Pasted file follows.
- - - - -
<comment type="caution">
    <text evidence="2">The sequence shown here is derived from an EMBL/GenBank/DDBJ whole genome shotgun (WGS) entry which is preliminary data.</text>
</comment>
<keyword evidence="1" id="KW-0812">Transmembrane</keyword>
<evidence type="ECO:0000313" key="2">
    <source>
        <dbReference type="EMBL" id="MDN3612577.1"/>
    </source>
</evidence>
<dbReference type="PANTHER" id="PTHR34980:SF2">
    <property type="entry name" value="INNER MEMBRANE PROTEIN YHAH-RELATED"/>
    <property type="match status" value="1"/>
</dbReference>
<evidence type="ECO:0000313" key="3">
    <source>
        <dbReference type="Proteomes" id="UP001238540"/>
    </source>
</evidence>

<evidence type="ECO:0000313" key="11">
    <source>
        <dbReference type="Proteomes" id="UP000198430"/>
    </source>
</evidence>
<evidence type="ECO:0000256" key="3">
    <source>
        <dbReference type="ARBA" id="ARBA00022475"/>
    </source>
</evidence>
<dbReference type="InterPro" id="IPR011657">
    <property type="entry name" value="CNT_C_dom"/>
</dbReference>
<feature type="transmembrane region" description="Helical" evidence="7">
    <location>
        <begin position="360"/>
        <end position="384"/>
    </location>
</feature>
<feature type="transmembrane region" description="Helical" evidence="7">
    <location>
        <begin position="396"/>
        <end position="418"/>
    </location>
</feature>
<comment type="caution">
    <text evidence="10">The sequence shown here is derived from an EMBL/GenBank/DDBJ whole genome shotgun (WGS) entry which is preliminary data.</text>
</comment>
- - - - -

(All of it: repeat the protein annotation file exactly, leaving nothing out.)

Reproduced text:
<comment type="caution">
    <text evidence="2">The sequence shown here is derived from an EMBL/GenBank/DDBJ whole genome shotgun (WGS) entry which is preliminary data.</text>
</comment>
<keyword evidence="1" id="KW-0812">Transmembrane</keyword>
<evidence type="ECO:0000313" key="2">
    <source>
        <dbReference type="EMBL" id="MDN3612577.1"/>
    </source>
</evidence>
<dbReference type="PANTHER" id="PTHR34980:SF2">
    <property type="entry name" value="INNER MEMBRANE PROTEIN YHAH-RELATED"/>
    <property type="match status" value="1"/>
</dbReference>
<evidence type="ECO:0000313" key="3">
    <source>
        <dbReference type="Proteomes" id="UP001238540"/>
    </source>
</evidence>

<evidence type="ECO:0000313" key="11">
    <source>
        <dbReference type="Proteomes" id="UP000198430"/>
    </source>
</evidence>
<evidence type="ECO:0000256" key="3">
    <source>
        <dbReference type="ARBA" id="ARBA00022475"/>
    </source>
</evidence>
<dbReference type="InterPro" id="IPR011657">
    <property type="entry name" value="CNT_C_dom"/>
</dbReference>
<feature type="transmembrane region" description="Helical" evidence="7">
    <location>
        <begin position="360"/>
        <end position="384"/>
    </location>
</feature>
<feature type="transmembrane region" description="Helical" evidence="7">
    <location>
        <begin position="396"/>
        <end position="418"/>
    </location>
</feature>
<comment type="caution">
    <text evidence="10">The sequence shown here is derived from an EMBL/GenBank/DDBJ whole genome shotgun (WGS) entry which is preliminary data.</text>
</comment>